A drawing featuring many of the characters from my webcomic Super Sam and John Of The Night.
From the top: the three Superkids, Mary Volk (creating her sinister living graffiti), The crime lord Boss Million and his aid Sawtooth, Sally Sunday at her painting easel, a dinosaur (not featured in the comic strip), Doctor Meridian and Yancy Meridian, Jimmy Cyclops, the Ultraface, Monica and Nog (two mob assassins), A. D. Voltain (John's grandfather), Sam Samsonite (Super Sam or Sam Of The Sun), John Voltain (John Of The Night), and Moondog.
A classic 'innocent stalked by a killer' film. A young pregnant girl is menaced in her home by strange woman.
I can honestly say that I can't think I've ever seen a more violent movie. The film takes no prisoners. Beatrice Dalle (she of Betty Blue fame), wearing black and a demonic expression, does brutal damage to anyone she comes across in this French thriller. Stabbings, throat cutting, eye-gouging, shootings, exploding heads, and you name it. It's all on show. Dalle is not so much a character, as an unrelenting primal force, fuelled by an incoherent rage. It's obvious from the beginning what the stranger wants, but it is not until the end, that we find out why she has chosen this particular victim to torment.
The two directors, Alexandre Bustillo and Julien Maury, make David Cronenberg look restrained, and perhaps a little restraint would have been helpful. The final scenes, where the floors are awash in blood and corpses are strewn about place as if in a Jacobean tragedy, borders on slapstick comedy. Having started the film with extreme violence, the filmmakers leave themselves little option but to go further and further, until the situation becomes absurd.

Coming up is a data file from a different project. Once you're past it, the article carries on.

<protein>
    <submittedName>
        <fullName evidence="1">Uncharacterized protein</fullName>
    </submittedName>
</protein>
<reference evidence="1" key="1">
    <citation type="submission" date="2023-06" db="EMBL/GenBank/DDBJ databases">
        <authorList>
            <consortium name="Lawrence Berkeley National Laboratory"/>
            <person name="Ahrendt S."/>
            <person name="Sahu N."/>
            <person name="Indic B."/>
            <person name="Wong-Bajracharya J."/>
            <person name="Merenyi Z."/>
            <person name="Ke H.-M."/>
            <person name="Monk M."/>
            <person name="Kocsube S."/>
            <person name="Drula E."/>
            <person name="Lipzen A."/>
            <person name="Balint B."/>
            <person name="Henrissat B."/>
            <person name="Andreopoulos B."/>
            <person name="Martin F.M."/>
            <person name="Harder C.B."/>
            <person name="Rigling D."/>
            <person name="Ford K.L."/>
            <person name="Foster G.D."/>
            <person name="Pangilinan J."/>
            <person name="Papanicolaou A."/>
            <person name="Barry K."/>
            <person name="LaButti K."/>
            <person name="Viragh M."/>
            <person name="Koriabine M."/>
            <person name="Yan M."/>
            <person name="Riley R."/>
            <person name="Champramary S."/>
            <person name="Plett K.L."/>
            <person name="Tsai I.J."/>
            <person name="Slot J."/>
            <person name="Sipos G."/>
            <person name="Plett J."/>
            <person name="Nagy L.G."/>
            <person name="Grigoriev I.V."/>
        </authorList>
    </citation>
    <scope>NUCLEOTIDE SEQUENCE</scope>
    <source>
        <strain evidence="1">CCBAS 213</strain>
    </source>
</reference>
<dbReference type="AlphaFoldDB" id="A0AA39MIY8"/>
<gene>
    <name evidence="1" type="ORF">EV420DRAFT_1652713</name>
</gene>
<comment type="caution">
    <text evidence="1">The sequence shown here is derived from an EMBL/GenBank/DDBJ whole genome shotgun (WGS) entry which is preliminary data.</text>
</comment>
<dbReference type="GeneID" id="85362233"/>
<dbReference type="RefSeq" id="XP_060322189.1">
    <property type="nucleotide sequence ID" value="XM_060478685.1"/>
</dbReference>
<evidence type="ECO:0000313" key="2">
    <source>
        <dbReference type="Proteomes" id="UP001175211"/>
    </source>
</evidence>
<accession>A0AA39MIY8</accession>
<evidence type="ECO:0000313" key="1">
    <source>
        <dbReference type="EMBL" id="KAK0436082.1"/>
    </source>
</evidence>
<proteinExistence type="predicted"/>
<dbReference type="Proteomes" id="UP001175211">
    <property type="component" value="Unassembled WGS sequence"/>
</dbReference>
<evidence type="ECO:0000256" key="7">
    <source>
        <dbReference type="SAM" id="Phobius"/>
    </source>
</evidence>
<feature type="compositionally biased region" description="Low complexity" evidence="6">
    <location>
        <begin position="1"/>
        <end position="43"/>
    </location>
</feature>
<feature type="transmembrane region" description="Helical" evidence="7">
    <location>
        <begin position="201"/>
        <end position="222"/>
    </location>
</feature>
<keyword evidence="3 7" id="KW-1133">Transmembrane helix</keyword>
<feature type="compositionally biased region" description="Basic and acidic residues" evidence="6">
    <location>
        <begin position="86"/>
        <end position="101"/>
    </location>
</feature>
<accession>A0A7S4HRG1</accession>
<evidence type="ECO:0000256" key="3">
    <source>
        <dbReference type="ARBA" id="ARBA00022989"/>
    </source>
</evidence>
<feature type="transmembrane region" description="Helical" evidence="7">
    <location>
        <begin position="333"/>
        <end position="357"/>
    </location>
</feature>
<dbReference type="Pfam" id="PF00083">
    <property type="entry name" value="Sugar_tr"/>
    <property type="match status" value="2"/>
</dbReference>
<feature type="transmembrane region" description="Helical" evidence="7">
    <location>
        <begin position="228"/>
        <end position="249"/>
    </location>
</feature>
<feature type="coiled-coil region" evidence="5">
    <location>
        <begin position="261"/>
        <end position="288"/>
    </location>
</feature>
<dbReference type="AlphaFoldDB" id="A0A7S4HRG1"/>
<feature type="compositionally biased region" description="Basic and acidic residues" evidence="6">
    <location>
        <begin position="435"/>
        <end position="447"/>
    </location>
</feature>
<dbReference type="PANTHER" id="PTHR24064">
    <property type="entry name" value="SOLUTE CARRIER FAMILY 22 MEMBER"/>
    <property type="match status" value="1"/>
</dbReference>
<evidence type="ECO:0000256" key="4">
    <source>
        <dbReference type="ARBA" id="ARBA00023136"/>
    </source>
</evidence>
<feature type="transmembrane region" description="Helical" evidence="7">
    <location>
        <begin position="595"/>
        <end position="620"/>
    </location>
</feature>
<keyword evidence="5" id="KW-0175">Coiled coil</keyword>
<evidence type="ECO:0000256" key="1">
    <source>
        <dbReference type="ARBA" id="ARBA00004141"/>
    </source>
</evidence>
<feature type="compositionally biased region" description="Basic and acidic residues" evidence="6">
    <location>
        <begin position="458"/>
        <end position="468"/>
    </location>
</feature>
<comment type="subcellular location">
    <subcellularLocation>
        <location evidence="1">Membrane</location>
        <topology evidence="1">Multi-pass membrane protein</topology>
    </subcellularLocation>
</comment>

Despite these flaws, Inside is a terrific thriller, and a refreshing antidote to the many bland US horror remakes that have infested the multiplexes lately.
Treachery, selfishness, and sex. A spy movie that doesn't involve any spying. A mislaid CD, containing the memoirs of a recently fired CIA analyst, causes chaos in the lives of five people.
A dark screwball comedy from the Coen brothers, told much in the manner of two of their previous films, Fargo and The Big Lebowski. Nearly every character in this film is self-obssessed and unpleasant, including the usually likeable George Clooney and Frances McDormand. All the big stars happily play against their usual screen personas here: Clooney is a womanising jerk, McDormand is both vain and venal, John Malkovich is a foolish arrogant blowhard, while Brad Pitt is outstanding as a hilariously dim-witted gym rat. The only decent person featured in the film is a character played by Richard Jenkins (mostly known from his stint in Six Feet Under) who is motivated by an unrequited love for McDormand.
The unpleasantness of the characters does make the film hard to love, and at times, it does seem like an exercise in style only. The layers of plot and irony help resist any obvious analysis. The film actually ends with a coda that lampoons the idea that the events shown have any point at all. Yet Burn After Reading does have a moral core. All the characters are blinkered by their own short-term needs and it's their selfishness that brings disaster on most of them.
If the film has another theme, then it's about how people need to make sense of random events by jumping to conclusions, ascribing a narrative thread where non exists. Sometimes there is no story. Life is just a bunch of stuff that happens.